Screenwriter Travis Wright has addressed the rumours about the Blade Runner sequel being in development, rumours he himself started at the Creative Screenwriting special screening of his critically panned summer blockbuster Eagle Eye the other week. At the event, Wright told the audience at the Q&A that he and John Glenn, who co-wrote Eagle Eye, were working on a script for a Blade Runner sequel together with the original film’s producer Bud Yorkin.
John Glenn was quick to respond, saying he was no longer involved and quelling fan outrage by explaining that the sequel “never got too far off the ground because the movie is so perfect, so the more we thought about it, the more uneasy we became with the idea.” Class act, Glenn. Slashfilm’s Peter Sciretta broke the story.
Now, however, we are back to your regularly scheduled signs of the apocalypse. Wright himself contacted Slashfilm and apparently, even though the script was never written, he and Glenn had been paid to come up with one and Wright still intends to write it at some point. He is still talking to Yorkin, but there is nothing official about the whole thing. The rest of Wright’s email is an attempt to explain what a huge fan he is – in cliches and varying degrees of drivel, even capitalizing Science Fiction – complete with mini biography and list of projects he has worked on. Too much information, none of it necessary.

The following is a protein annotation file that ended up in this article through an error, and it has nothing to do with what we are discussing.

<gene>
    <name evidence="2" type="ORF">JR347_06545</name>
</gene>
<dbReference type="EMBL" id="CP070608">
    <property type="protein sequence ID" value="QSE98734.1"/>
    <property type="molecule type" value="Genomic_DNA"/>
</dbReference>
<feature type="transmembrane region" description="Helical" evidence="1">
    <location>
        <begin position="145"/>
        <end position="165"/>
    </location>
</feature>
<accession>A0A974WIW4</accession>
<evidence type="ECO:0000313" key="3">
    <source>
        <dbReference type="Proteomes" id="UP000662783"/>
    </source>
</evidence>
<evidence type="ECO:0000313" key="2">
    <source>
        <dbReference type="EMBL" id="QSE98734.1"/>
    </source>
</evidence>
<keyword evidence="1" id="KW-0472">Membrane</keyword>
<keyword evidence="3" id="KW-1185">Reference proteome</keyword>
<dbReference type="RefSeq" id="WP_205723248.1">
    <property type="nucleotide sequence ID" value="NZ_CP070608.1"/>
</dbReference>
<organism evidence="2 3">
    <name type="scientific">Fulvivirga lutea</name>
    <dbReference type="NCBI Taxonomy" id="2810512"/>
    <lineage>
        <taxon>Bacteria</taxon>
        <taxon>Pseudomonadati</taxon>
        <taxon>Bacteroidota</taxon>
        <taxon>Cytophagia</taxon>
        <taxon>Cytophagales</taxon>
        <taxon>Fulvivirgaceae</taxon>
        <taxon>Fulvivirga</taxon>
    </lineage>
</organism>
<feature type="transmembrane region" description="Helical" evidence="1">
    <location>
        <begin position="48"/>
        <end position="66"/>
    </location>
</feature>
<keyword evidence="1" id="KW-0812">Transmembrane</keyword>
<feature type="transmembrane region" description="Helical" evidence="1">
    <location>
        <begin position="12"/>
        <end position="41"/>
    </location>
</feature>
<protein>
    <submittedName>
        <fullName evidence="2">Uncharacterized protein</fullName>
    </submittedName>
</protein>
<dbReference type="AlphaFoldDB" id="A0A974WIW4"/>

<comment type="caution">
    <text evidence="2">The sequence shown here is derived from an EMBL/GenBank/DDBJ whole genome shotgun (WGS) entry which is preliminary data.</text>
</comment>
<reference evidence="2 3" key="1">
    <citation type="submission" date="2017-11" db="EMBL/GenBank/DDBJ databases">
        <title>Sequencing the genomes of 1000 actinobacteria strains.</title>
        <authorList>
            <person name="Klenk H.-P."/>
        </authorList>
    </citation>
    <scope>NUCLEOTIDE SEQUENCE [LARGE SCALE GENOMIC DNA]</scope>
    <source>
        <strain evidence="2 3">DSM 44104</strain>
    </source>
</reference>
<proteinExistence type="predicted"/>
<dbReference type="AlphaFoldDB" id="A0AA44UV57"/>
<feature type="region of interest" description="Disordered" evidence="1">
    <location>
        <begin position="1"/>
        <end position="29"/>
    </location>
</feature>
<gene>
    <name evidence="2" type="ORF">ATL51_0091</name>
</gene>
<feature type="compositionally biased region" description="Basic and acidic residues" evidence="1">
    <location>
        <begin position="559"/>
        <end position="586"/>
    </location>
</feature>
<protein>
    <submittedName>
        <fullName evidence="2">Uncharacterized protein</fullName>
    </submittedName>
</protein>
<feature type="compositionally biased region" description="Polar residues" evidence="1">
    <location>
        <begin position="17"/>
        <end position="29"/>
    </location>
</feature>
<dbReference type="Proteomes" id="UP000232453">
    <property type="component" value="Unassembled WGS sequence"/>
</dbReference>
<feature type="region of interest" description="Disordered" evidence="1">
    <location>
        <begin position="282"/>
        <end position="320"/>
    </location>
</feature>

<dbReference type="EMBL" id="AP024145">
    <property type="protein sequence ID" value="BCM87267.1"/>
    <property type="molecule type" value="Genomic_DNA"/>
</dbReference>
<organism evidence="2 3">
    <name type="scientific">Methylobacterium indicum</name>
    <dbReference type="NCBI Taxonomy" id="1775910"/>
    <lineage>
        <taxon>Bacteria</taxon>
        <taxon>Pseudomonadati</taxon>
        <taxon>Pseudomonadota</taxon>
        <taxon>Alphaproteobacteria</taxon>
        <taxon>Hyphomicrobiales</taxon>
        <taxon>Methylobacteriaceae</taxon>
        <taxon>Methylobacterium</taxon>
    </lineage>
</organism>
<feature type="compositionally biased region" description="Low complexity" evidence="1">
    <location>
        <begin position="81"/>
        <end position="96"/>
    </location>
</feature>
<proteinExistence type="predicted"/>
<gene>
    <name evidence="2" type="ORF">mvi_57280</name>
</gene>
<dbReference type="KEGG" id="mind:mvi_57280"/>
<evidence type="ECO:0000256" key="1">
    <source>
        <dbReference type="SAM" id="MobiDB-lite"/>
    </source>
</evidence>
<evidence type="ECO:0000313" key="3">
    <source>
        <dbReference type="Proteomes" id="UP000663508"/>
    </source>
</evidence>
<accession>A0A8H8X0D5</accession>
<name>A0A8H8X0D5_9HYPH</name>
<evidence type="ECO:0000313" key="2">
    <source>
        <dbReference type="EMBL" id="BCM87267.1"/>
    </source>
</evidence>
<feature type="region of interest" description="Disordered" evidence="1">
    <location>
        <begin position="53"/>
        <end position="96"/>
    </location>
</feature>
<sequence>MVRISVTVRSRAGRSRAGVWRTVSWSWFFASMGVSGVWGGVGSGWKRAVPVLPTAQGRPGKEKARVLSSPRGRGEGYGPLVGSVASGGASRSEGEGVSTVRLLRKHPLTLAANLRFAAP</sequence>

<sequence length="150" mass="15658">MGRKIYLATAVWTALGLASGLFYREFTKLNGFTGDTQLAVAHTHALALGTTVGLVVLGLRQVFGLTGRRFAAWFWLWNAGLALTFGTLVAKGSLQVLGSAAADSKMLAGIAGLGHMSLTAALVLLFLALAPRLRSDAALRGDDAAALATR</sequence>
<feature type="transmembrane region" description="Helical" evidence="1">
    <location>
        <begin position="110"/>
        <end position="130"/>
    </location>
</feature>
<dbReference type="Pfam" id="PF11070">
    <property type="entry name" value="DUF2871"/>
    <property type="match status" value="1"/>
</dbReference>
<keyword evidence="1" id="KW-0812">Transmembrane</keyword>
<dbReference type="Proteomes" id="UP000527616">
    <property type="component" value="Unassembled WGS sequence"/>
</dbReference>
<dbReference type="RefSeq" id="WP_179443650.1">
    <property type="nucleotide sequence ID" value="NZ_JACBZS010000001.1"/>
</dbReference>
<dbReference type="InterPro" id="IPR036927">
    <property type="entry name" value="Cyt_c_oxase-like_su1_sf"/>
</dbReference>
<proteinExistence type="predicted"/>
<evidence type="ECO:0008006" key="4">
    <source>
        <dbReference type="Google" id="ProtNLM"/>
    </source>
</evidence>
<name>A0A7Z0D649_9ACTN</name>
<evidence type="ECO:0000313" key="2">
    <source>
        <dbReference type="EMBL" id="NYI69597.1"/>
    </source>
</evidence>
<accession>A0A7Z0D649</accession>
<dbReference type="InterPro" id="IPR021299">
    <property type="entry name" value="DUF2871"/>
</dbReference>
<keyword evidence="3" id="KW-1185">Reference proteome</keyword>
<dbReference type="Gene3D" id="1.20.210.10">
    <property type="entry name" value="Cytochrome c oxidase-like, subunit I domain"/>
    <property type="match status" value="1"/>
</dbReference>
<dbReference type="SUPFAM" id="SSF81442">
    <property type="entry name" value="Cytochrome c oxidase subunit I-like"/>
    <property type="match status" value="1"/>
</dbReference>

(Seriously, who cares that he dated Christian Bale’s wife when his current release is getting only 28 percent of positive reviews and the critical consensus is that “Eagle Eye is a preposterously plotted thriller that borrows heavily from other superior films.” Very reassuring, considering that he wrote the upcoming remake of Walter Hill’s The Warriors.)
As far as any specific ideas for Blade Runner are concerned, Wright says: “My only intention as a writer, in pursuing this project, is to help explore some of the questions Blade Runner raises that were the fodder for endless debate among my friends for two decades now.
What does it mean to be human? That’s the central question in life and the paramount question in Science Fiction. More pointedly: Is or isn’t Deckard a replicant? What happens to Rachel? What are the off world colonies like? What happens to replicants once Tyrell is killed by one of his creations? These are some of the questions we explored with Bud Yorkin for a few years and I believe are a great basis for a story many fans like me are dying to see.”
This sounds more like a studio spin-off trying to cash in on the Blade Runner name and turn it into a franchise than it does like a solid base for a sequel. The Deckard question was answered once and for all in The Final Cut and the implications of him being a replicant were outlined pretty neatly. The last Blade Runner release left nothing calling for further rehashing, explanations, continuations, answers, visual improvements or anyone else’s ‘visions.’
And yet apparently these are still a possibility. Not a surprise, considering that Blade Runner is one of the last major works of science fiction left unscathed by the recent inflation of classic remakes.
With McG being trusted with Terminator, the future of Star Trek in the hands of J.J. Abrams, a man who has proved time and again that he has no interest in using the genre for anything other than cheating his way out of the basic rules of storytelling, and television shows that exploit genre elements (Lost, Fringe, Heroes) getting better treatment from the networks than those that explore them (The Sarah Connor Chronicles), the trends are indeed working in Wright’s favour.